Meg Farris / Medical Reporter
NEW ORLEANS -- It has no symptoms, but yet it can severely limit your quality of life and even lead to death.
Now, local doctors want to get ahead of a common bone disease.
And you can join in a free study and learn how strong your bones are.
Christine Bulot is the picture of health. At 45, she doesn't look anywhere near her age. But while at Tulane studying to get her Ph.D. in biomedical sciences in the department of pharmacology, she read a flyer about a free study that she could join.
"I think it's really important. We really need to know what's going on with our own bodies, and this was, I'm benefiting the research. I'm benefiting myself and I can help myself down the line," said Bulot.
The study is looking in to osteoporosis, a condition where your bones lose their density and can break more easily. And all too often, it is deadly.
"This is a very common public health problem influencing both women and men," said Dr. Yongjun Liu, an associate professor in department of biostatistists and bioinfomatics in the School of Public Health and Tropical Medicine at Tulane.
So Tulane doctors are looking for 20,000 men and women, 18 and older, to join in a free osteoporosis study. Since it's a complicated condition, both genetics and lifestyle will be part of the study. Everything from obesity, weight, diabetes and muscle mass will be calculated. Smoking, alcohol use, exercise and waist measurements will also be studied.
All you have to do is spend about two hours on just one day getting a painless DEXA scan to check out your bone density, give a small amount of blood and fill out a questionnaire. It's all confidential, and you will be compensated with a $25 gift card.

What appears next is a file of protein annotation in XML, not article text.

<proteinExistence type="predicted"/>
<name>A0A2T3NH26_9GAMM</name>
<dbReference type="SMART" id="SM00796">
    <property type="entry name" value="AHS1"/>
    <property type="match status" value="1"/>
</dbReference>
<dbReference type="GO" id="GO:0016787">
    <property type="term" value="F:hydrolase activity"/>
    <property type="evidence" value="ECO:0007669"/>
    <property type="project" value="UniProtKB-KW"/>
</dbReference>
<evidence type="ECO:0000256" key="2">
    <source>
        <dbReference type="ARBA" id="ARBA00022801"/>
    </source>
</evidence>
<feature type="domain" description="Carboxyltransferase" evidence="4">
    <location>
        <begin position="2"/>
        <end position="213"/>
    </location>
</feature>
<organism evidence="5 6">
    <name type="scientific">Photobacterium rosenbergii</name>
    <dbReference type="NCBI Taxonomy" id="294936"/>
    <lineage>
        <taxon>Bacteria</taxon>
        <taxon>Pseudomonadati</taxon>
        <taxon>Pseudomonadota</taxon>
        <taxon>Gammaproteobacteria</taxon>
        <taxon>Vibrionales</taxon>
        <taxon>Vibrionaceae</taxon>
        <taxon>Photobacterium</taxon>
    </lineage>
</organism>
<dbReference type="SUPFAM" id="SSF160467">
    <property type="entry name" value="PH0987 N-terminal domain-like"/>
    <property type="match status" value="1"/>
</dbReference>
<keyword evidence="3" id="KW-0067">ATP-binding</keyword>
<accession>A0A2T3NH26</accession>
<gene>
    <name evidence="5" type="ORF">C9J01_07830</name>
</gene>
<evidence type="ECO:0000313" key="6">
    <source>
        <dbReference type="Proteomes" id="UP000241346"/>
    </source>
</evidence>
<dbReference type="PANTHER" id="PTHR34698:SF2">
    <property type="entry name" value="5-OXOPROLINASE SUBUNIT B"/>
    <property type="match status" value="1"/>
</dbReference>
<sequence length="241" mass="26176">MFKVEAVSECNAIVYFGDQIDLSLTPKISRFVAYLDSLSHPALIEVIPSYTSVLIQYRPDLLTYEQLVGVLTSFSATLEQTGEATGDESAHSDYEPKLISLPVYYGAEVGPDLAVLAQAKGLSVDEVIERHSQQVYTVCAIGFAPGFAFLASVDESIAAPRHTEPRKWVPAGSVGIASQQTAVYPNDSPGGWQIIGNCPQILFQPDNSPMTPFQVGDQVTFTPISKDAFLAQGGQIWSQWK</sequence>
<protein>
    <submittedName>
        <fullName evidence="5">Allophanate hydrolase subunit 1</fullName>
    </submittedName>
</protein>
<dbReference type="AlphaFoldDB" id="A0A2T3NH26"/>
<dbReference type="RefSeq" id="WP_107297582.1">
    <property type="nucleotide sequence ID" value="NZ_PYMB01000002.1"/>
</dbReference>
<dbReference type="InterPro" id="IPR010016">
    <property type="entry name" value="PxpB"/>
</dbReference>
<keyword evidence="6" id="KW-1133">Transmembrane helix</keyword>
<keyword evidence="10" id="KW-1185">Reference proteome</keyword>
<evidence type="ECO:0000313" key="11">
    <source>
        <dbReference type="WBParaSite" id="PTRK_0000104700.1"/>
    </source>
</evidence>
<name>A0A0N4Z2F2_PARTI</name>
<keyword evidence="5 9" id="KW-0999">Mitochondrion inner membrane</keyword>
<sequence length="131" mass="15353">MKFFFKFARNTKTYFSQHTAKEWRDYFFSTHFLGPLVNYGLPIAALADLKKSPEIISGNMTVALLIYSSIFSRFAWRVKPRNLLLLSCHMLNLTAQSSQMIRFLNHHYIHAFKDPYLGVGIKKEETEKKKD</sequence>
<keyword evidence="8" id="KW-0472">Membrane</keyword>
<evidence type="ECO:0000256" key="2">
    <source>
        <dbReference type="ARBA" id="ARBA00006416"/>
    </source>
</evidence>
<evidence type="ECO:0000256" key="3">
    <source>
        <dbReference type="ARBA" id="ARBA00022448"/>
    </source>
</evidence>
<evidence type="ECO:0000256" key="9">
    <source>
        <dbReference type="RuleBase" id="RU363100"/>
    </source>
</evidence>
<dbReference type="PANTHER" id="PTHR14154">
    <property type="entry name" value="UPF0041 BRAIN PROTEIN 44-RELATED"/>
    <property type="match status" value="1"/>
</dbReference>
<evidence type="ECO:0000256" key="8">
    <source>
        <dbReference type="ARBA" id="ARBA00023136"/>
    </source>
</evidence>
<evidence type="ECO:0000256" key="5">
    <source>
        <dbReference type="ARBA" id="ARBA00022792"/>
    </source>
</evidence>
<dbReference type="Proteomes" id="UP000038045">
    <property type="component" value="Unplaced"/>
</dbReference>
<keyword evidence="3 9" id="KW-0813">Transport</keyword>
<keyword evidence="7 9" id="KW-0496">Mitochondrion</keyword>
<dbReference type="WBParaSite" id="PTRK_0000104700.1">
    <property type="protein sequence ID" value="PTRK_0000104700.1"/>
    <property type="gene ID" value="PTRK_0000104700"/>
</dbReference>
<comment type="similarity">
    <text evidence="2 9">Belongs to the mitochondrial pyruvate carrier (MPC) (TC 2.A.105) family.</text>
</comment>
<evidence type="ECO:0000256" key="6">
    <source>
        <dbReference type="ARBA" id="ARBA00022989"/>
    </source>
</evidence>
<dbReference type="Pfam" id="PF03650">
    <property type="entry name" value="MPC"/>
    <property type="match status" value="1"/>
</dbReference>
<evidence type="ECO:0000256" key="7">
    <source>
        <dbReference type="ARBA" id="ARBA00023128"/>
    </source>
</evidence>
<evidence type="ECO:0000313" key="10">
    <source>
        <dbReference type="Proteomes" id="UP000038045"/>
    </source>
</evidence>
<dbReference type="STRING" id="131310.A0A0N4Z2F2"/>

"The purpose of our research is to try to find those risk factors for this disease, so in the future, once we find those risk factors, those will be helpful for future prevention and treatment of this disease," said Dr. Liu.
Bulot is not only glad she is helping the research move forward, but she learned something surprising when she got her results.
"I was a little depressed when I first saw them (the DEXA scan results.) But then I realized that this is not a sentence. This is something that can be reversed, and I realized that I have not been taking that great care of my health. And my mother's bone scan's better than mine. So I know that she eats better than I do," said Bulot.
Her bone density was lower than others her age. She says without this free study, she would have never, at her age, gotten a DEXA scan, especially since they can run $300 to $400.
Now she is eating more calcium. She is aware that studies show resistance exercises, such as weight lifting, and making sure your hormones are at the right level lower the risk of osteoporosis.
"It was an eye opener for me," she added.
To join the Louisiana Osteoporosis Study, call 504-988-1016 in New Orleans or 225-381-2721 in Baton Rouge, or click here.